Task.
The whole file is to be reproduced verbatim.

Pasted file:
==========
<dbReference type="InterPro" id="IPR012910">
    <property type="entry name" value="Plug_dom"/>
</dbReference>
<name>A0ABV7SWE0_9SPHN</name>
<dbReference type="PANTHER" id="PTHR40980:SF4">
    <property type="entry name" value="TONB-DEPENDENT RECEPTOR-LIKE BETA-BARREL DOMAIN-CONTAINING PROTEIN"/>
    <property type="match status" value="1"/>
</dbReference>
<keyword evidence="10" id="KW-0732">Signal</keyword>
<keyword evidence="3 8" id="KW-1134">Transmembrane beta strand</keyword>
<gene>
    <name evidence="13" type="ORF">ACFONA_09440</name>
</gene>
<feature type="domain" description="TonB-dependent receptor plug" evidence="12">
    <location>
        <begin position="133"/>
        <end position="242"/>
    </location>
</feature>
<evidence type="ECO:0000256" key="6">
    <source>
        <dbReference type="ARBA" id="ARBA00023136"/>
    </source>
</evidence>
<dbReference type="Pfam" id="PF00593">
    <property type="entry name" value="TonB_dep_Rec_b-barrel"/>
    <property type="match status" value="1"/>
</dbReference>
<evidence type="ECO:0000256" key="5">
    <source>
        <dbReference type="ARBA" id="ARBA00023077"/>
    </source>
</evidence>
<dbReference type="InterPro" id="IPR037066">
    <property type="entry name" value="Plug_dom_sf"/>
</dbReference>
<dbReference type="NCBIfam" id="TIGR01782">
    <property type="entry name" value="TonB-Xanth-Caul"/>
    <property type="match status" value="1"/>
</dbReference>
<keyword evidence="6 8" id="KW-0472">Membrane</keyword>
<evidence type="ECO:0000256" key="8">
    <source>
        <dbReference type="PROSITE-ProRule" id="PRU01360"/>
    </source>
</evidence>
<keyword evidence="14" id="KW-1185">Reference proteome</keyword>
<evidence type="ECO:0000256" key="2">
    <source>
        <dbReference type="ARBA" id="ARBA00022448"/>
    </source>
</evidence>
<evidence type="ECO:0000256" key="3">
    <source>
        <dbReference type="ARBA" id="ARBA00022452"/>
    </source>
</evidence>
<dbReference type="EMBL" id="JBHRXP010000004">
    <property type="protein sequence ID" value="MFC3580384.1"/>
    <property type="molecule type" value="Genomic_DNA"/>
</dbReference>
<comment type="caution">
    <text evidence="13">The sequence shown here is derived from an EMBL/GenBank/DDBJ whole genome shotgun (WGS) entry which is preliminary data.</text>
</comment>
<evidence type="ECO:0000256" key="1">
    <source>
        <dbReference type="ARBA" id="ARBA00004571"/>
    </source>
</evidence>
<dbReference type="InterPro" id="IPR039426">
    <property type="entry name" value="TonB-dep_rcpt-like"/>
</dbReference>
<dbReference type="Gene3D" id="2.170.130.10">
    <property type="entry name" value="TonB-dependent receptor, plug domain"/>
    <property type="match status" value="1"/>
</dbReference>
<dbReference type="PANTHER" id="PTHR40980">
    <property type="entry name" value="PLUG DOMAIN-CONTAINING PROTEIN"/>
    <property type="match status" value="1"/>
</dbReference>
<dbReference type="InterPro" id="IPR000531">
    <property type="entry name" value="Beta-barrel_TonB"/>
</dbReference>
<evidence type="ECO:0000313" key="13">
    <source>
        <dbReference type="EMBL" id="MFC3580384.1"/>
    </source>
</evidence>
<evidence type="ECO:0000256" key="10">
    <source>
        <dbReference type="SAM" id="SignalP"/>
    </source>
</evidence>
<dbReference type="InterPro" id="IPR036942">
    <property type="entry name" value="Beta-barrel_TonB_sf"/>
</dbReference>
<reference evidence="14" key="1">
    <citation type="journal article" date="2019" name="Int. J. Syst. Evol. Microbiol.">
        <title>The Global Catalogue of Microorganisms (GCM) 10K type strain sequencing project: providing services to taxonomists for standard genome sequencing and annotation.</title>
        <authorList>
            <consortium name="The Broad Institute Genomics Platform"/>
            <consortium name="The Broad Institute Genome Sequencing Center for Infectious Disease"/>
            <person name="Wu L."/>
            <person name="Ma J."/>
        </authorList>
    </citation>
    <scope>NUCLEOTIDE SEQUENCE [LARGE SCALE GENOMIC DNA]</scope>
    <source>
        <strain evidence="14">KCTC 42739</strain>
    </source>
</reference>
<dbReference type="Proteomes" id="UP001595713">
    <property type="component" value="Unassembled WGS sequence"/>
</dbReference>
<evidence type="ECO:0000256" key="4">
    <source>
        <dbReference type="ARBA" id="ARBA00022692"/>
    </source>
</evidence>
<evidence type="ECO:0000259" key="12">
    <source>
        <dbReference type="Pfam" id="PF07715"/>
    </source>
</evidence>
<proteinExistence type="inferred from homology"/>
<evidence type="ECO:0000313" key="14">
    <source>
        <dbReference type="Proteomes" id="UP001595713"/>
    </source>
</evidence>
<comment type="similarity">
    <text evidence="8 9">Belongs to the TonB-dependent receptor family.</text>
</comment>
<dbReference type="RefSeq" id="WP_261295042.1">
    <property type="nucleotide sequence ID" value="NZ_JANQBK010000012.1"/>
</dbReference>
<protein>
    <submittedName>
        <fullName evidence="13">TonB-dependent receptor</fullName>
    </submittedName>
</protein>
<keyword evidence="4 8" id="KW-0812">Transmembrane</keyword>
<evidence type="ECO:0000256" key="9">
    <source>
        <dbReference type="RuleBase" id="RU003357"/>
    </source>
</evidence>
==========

<dbReference type="InterPro" id="IPR012910">
    <property type="entry name" value="Plug_dom"/>
</dbReference>
<name>A0ABV7SWE0_9SPHN</name>
<dbReference type="PANTHER" id="PTHR40980:SF4">
    <property type="entry name" value="TONB-DEPENDENT RECEPTOR-LIKE BETA-BARREL DOMAIN-CONTAINING PROTEIN"/>
    <property type="match status" value="1"/>
</dbReference>
<keyword evidence="10" id="KW-0732">Signal</keyword>
<keyword evidence="3 8" id="KW-1134">Transmembrane beta strand</keyword>
<gene>
    <name evidence="13" type="ORF">ACFONA_09440</name>
</gene>
<feature type="domain" description="TonB-dependent receptor plug" evidence="12">
    <location>
        <begin position="133"/>
        <end position="242"/>
    </location>
</feature>
<evidence type="ECO:0000256" key="6">
    <source>
        <dbReference type="ARBA" id="ARBA00023136"/>
    </source>
</evidence>
<dbReference type="Pfam" id="PF00593">
    <property type="entry name" value="TonB_dep_Rec_b-barrel"/>
    <property type="match status" value="1"/>
</dbReference>
<evidence type="ECO:0000256" key="5">
    <source>
        <dbReference type="ARBA" id="ARBA00023077"/>
    </source>
</evidence>
<dbReference type="InterPro" id="IPR037066">
    <property type="entry name" value="Plug_dom_sf"/>
</dbReference>
<dbReference type="NCBIfam" id="TIGR01782">
    <property type="entry name" value="TonB-Xanth-Caul"/>
    <property type="match status" value="1"/>
</dbReference>
<keyword evidence="6 8" id="KW-0472">Membrane</keyword>
<evidence type="ECO:0000256" key="8">
    <source>
        <dbReference type="PROSITE-ProRule" id="PRU01360"/>
    </source>
</evidence>
<keyword evidence="14" id="KW-1185">Reference proteome</keyword>
<evidence type="ECO:0000256" key="2">
    <source>
        <dbReference type="ARBA" id="ARBA00022448"/>
    </source>
</evidence>
<evidence type="ECO:0000256" key="3">
    <source>
        <dbReference type="ARBA" id="ARBA00022452"/>
    </source>
</evidence>
<dbReference type="EMBL" id="JBHRXP010000004">
    <property type="protein sequence ID" value="MFC3580384.1"/>
    <property type="molecule type" value="Genomic_DNA"/>
</dbReference>
<comment type="caution">
    <text evidence="13">The sequence shown here is derived from an EMBL/GenBank/DDBJ whole genome shotgun (WGS) entry which is preliminary data.</text>
</comment>
<evidence type="ECO:0000256" key="1">
    <source>
        <dbReference type="ARBA" id="ARBA00004571"/>
    </source>
</evidence>
<dbReference type="InterPro" id="IPR039426">
    <property type="entry name" value="TonB-dep_rcpt-like"/>
</dbReference>
<dbReference type="Gene3D" id="2.170.130.10">
    <property type="entry name" value="TonB-dependent receptor, plug domain"/>
    <property type="match status" value="1"/>
</dbReference>
<dbReference type="PANTHER" id="PTHR40980">
    <property type="entry name" value="PLUG DOMAIN-CONTAINING PROTEIN"/>
    <property type="match status" value="1"/>
</dbReference>
<dbReference type="InterPro" id="IPR000531">
    <property type="entry name" value="Beta-barrel_TonB"/>
</dbReference>
<evidence type="ECO:0000313" key="13">
    <source>
        <dbReference type="EMBL" id="MFC3580384.1"/>
    </source>
</evidence>
<evidence type="ECO:0000256" key="10">
    <source>
        <dbReference type="SAM" id="SignalP"/>
    </source>
</evidence>
<dbReference type="InterPro" id="IPR036942">
    <property type="entry name" value="Beta-barrel_TonB_sf"/>
</dbReference>
<reference evidence="14" key="1">
    <citation type="journal article" date="2019" name="Int. J. Syst. Evol. Microbiol.">
        <title>The Global Catalogue of Microorganisms (GCM) 10K type strain sequencing project: providing services to taxonomists for standard genome sequencing and annotation.</title>
        <authorList>
            <consortium name="The Broad Institute Genomics Platform"/>
            <consortium name="The Broad Institute Genome Sequencing Center for Infectious Disease"/>
            <person name="Wu L."/>
            <person name="Ma J."/>
        </authorList>
    </citation>
    <scope>NUCLEOTIDE SEQUENCE [LARGE SCALE GENOMIC DNA]</scope>
    <source>
        <strain evidence="14">KCTC 42739</strain>
    </source>
</reference>
<dbReference type="Proteomes" id="UP001595713">
    <property type="component" value="Unassembled WGS sequence"/>
</dbReference>
<evidence type="ECO:0000256" key="4">
    <source>
        <dbReference type="ARBA" id="ARBA00022692"/>
    </source>
</evidence>
<evidence type="ECO:0000259" key="12">
    <source>
        <dbReference type="Pfam" id="PF07715"/>
    </source>
</evidence>
<proteinExistence type="inferred from homology"/>
<evidence type="ECO:0000313" key="14">
    <source>
        <dbReference type="Proteomes" id="UP001595713"/>
    </source>
</evidence>
<comment type="similarity">
    <text evidence="8 9">Belongs to the TonB-dependent receptor family.</text>
</comment>
<dbReference type="RefSeq" id="WP_261295042.1">
    <property type="nucleotide sequence ID" value="NZ_JANQBK010000012.1"/>
</dbReference>
<protein>
    <submittedName>
        <fullName evidence="13">TonB-dependent receptor</fullName>
    </submittedName>
</protein>
<keyword evidence="4 8" id="KW-0812">Transmembrane</keyword>
<evidence type="ECO:0000256" key="9">
    <source>
        <dbReference type="RuleBase" id="RU003357"/>
    </source>
</evidence>